Coffins From Ghana


For the Ga tribe in coastal Ghana, funerals are a time of mourning, but also of celebration. The Ga people believe that when their loved ones die, they move on into another life — and the Ga make sure they do so in style. They honor their dead with brightly colored coffins that celebrate the way they lived.

The coffins are designed to represent an aspect of the dead person’s life — such as a car if they were a driver, a fish if their livelihood was the sea — or a sewing machine for a seamstress. They might also symbolize a vice — such as a bottle of beer or a cigarette.

(via Neatorama)

Torchy Brown


The reason Torchy isn’t remembered as well is, she didn’t appear in mainstream newspapers. Ormes was working for The Pittsburgh Courier, which serves that city’s black community, when, on May 1, 1937, she launched Torchy Brown in Dixie to Harlem as a weekly feature. The Courier distributed it to 14 other black papers around the country. This made Ormes, as far as history has determined, the first black woman in America to become a syndicated cartoonist. She remained the only one until the 1990s. Ormes also created a panel titled Patty Jo & Ginger, about a little girl and her adult sister. In 1948, Patty Jo became the first black character successfully marketed as a doll.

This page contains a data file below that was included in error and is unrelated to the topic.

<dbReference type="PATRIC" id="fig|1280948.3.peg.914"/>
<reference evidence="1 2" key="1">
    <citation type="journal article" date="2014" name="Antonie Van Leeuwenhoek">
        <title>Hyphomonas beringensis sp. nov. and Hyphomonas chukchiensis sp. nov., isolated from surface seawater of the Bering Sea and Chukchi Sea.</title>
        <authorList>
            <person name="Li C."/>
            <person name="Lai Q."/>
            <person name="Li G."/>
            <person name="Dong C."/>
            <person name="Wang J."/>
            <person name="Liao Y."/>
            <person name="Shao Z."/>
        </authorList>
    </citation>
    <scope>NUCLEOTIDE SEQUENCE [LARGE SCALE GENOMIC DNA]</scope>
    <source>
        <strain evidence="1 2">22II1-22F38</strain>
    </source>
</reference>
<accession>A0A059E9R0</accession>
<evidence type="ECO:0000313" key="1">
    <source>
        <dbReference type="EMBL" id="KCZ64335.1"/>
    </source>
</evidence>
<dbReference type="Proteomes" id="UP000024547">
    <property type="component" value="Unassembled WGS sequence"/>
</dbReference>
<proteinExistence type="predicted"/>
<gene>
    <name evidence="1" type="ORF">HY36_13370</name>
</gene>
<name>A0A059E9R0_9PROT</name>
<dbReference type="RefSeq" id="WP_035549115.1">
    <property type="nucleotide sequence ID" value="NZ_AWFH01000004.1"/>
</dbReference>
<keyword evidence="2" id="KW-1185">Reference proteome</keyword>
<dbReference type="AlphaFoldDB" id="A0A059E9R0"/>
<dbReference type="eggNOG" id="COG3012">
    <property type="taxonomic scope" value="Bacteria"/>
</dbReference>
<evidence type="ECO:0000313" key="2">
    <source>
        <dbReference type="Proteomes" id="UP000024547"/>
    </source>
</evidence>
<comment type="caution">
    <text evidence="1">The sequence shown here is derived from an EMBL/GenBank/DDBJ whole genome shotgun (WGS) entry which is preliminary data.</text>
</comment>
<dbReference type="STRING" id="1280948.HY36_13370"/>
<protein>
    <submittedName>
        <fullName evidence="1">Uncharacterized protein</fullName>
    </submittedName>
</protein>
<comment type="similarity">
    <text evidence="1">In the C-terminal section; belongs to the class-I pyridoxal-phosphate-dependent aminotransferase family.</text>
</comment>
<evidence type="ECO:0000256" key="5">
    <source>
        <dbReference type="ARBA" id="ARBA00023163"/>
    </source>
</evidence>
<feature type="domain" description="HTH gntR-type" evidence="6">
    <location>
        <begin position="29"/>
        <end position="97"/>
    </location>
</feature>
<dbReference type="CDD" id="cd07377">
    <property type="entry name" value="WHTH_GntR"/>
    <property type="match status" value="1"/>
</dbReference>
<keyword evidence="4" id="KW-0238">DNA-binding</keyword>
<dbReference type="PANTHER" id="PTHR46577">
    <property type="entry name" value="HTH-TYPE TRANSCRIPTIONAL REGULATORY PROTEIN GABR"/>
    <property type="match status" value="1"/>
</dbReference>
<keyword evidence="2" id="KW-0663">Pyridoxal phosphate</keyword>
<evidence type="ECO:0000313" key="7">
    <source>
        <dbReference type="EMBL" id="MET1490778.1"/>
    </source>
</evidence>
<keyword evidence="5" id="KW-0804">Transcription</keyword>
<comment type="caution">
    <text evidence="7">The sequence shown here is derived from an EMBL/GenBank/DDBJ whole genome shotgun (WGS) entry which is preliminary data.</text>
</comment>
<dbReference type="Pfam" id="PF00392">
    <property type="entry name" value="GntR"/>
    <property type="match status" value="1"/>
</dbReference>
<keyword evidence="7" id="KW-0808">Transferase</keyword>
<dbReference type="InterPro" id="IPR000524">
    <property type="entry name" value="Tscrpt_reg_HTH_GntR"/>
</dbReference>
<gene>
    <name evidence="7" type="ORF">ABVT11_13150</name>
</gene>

Torchy started out as a teenager living with her family, but quickly developed into a strong and independent woman. She frequently stood up to injustice, and racism was only one of the forms she opposed. She was all the things black women in mainstream media of the time were not — resolute, intelligent, resourceful, courageous … and sensual, a word critics and commentators have repeatedly used to describe her.

(via Digital Femme)